A panel of lawyers discussed the Equality Act and wrestled with its ambiguities in light of religious freedom during the Religious Freedom Annual review on June 19.
The Equality Act, which passed in the U.S. House of Representatives on May 17, has a stated purpose “to prohibit discrimination on the basis of sex, gender identity, and sexual orientation, and for other purposes.”
According to Frank Ravage, the panel moderator and a law professor at the University of Michigan, the act would add protections for LGBTQ individuals in public accommodations, employment, housing, federal funding and other areas.
However, some religious freedom advocates are concerned the act may threaten religious freedom, and many groups, including The Church of Jesus Christ of Latter-day Saints, have spoken out about the act’s limitations.
Panelist Alexander Dushku, a shareholder at Kirton & McConkie, explained that the Equality Act would insert sexual orientation and gender identity into the 1964 Civil Rights Act, which he said was passed “to expend vitally important civil rights to African-Americans.”
Dushku said the Equality Acts raises questions about whether the religious protections in the 1964 Civil Rights Act are sufficient for the insertion of sexual orientation and gender identity. He added that the Equality Act would revoke the Religious Freedom Restoration Act, a 1993 act that protects religious freedom, as applied to the Civil Rights Act.
“I think that is indicative of an understanding that the Equality Act is going to create some very, very serious religious liberty conflicts,” Dushku said.
Panelist Shannon Minter is a member of the LGBTQ community and the legal director of the National Center for Lesbian Rights, a group that supports the Equality Act. Minter emphasized that the aim of the legislation was never to limit religious freedom, but to establish nationwide protections of LGBTQ people.
“There’s a real need for these protections,” Minter said. “Right now, there’s no federal law that prohibits sex discrimination in public accommodations and federal funding.”
Minter explained that the Religious Freedom Restoration Act has been used by private businesses to justify discrimination against LGBTQ people, creating new conflicts with religious liberty. One possible solution, Minter said, would be to limit the Religious Freedom Restoration Act to non-profits.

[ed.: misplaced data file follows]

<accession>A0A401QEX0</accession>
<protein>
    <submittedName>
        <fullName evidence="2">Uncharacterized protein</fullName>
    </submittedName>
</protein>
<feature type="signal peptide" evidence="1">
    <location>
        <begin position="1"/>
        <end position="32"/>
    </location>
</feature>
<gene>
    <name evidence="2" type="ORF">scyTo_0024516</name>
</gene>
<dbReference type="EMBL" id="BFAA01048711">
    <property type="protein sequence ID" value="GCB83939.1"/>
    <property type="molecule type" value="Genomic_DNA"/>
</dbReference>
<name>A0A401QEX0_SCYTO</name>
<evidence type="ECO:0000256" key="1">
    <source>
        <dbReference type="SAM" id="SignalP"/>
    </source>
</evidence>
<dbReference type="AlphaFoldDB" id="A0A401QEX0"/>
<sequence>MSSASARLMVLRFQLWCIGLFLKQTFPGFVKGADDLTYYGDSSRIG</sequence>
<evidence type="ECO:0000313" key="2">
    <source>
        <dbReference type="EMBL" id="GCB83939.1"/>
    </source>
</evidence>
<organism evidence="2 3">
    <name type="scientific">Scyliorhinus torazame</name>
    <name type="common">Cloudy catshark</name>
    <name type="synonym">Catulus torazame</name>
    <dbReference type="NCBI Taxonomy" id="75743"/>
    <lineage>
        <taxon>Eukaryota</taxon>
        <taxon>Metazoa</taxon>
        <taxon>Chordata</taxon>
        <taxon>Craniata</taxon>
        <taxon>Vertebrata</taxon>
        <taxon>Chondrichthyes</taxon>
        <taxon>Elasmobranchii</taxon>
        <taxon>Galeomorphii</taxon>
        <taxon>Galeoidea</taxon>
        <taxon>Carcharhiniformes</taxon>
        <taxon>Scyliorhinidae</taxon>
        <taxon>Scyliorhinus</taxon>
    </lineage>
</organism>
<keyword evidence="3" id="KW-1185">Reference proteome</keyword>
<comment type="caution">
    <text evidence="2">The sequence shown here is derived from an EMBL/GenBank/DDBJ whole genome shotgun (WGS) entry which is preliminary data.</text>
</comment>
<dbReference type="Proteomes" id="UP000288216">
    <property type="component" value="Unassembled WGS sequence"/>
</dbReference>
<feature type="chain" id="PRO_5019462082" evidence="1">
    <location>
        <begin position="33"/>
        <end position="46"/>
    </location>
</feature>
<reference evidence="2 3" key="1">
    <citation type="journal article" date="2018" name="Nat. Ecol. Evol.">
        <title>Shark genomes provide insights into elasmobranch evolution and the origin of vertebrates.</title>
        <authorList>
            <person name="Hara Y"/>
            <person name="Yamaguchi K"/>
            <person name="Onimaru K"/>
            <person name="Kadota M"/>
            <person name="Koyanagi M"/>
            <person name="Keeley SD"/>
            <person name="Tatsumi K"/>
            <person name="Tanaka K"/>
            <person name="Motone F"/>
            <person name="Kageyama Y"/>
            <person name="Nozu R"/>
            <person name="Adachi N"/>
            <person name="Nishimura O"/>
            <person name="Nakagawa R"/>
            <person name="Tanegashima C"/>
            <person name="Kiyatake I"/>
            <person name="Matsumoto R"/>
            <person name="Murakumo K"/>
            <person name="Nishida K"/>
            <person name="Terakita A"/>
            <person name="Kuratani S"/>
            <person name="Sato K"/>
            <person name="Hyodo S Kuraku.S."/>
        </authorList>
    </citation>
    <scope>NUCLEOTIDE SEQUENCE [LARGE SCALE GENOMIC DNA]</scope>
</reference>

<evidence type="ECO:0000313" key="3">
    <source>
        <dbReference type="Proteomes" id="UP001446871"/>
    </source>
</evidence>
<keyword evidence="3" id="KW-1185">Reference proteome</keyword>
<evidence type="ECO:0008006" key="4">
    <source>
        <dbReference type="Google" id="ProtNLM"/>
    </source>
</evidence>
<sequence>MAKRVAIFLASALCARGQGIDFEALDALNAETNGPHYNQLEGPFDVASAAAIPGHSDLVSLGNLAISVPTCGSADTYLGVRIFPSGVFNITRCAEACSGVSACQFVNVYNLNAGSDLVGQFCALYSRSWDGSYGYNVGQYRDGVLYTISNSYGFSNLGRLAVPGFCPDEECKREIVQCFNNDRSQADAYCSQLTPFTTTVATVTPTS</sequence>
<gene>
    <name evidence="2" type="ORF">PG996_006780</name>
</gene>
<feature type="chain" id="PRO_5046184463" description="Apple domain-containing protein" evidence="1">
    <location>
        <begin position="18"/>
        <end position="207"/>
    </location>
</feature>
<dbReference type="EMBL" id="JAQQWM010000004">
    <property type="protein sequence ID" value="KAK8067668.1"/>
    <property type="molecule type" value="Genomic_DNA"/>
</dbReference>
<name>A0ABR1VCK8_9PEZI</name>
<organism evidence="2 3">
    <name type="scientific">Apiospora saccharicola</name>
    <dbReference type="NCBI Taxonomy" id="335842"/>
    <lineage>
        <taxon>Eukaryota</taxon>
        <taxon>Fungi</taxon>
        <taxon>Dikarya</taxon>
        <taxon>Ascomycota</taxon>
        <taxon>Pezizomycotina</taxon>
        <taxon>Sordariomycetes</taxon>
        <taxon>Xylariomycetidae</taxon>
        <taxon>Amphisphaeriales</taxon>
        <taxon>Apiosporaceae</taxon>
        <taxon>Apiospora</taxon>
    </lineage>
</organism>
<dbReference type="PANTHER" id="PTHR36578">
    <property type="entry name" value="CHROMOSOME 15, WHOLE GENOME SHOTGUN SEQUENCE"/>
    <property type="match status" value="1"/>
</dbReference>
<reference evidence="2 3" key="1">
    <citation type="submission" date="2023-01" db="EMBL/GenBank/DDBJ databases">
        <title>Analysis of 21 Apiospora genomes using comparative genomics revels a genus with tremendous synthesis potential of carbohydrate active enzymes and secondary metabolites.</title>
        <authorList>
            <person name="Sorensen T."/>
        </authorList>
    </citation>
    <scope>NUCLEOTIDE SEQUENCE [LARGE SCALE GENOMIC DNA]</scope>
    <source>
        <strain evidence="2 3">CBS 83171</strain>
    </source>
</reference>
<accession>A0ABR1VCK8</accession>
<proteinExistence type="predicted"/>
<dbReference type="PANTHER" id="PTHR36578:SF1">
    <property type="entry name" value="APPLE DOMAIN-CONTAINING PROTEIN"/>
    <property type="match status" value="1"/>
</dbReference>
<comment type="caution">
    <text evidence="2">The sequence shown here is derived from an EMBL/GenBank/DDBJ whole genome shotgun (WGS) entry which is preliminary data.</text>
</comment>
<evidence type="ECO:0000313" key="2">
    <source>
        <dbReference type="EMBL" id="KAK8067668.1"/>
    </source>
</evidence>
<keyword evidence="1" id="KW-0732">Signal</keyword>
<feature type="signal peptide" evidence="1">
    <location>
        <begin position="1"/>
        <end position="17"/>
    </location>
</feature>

“I would be willing to do that,” Minter said. “Of course, I can’t speak for the entire movement, but that would help alleviate our concerns and concerns on the other side as well.”
Dushku expressed concerns about how the Equality Act would expand the definition of public accommodations to include any place of public gathering, raising questions about whether a church or religious university would fall into that category.
“At a minimum, there are people that are really, really concerned about that,” Dushku said.
Panelist Tim Schultz, the president of the 1st Amendment Partnership, expressed similar concerns that the Equality Act’s ambiguity may create costly litigation for religious institutions.
“Most religious organizations are not flushed with money. Most homeless shelters are not flushed with money,” Schultz said. “They’re just not in the position to be litigating these questions of law. … It would be better to avoid this litigation at the outset.”
Schultz said most anti-discrimination state laws make it clear that core religious properties are not places of public accommodation, and a similar clarification may improve the Equality Act.
“Ambiguity breeds fear and breeds uncertainty, and all of that breeds conflict,” Dushku said. “So, to the extent that we can define quite precisely zones in which LGBTQ people are fully and completely protected and zones of traditional religious importance where people of faith are protected — that defining process is enormously important.”
Minter said he’s involved in an alternative bill that addresses the ambiguity in the Equality Act as it currently stands.
“I just want to be really clear that the intent behind the Equality Act is not to do any of these bad things that we’re talking about, any of the possible sort of extreme applications that could conceivably result,” Minter said. “And part of the potential tragedy here, honestly, is the lack of direct communication between LGBT advocates and representatives of religious communities.”
Minter expresses his belief that the religious and LGBTQ communities have very little substantive disagreement about the law itself and may fixate on minor differences.
“We just really have got to talk to each other and understand, ‘What are the fears and misunderstandings on either side of the fence?’” Minter said.
Dushku also expressed concerns that religious colleges that accept federal money would be held to LGBTQ non-discrimination law. For example, BYU may face the threat of losing federal money through Pell Grants, research grants and government contracts if the Equality Act were to pass as written.
Minter assured that such a situation was never in the intent of the Equality Act, but he recognizes that it still may be a possibility.
“That was not the idea, the intent; that’s not the aim, but it could happen,” Minter said. “The common theme here to me is that the Equality Act took a certain approach … and it creates a lot of ambiguity and a lot of unanswered questions.”
He added that the ambiguity in the Equality Act may be a result of the daunting task to create a comprehensive nondiscrimination act that adds sex, sexual orientation and gender identity to existing statutes and expands on the definition of public accommodations.
“Just to get this really basic agreement on this basic principle framework took a long time and a lot of work, and the reality is, there’s much more that needs to be done,” Minter said.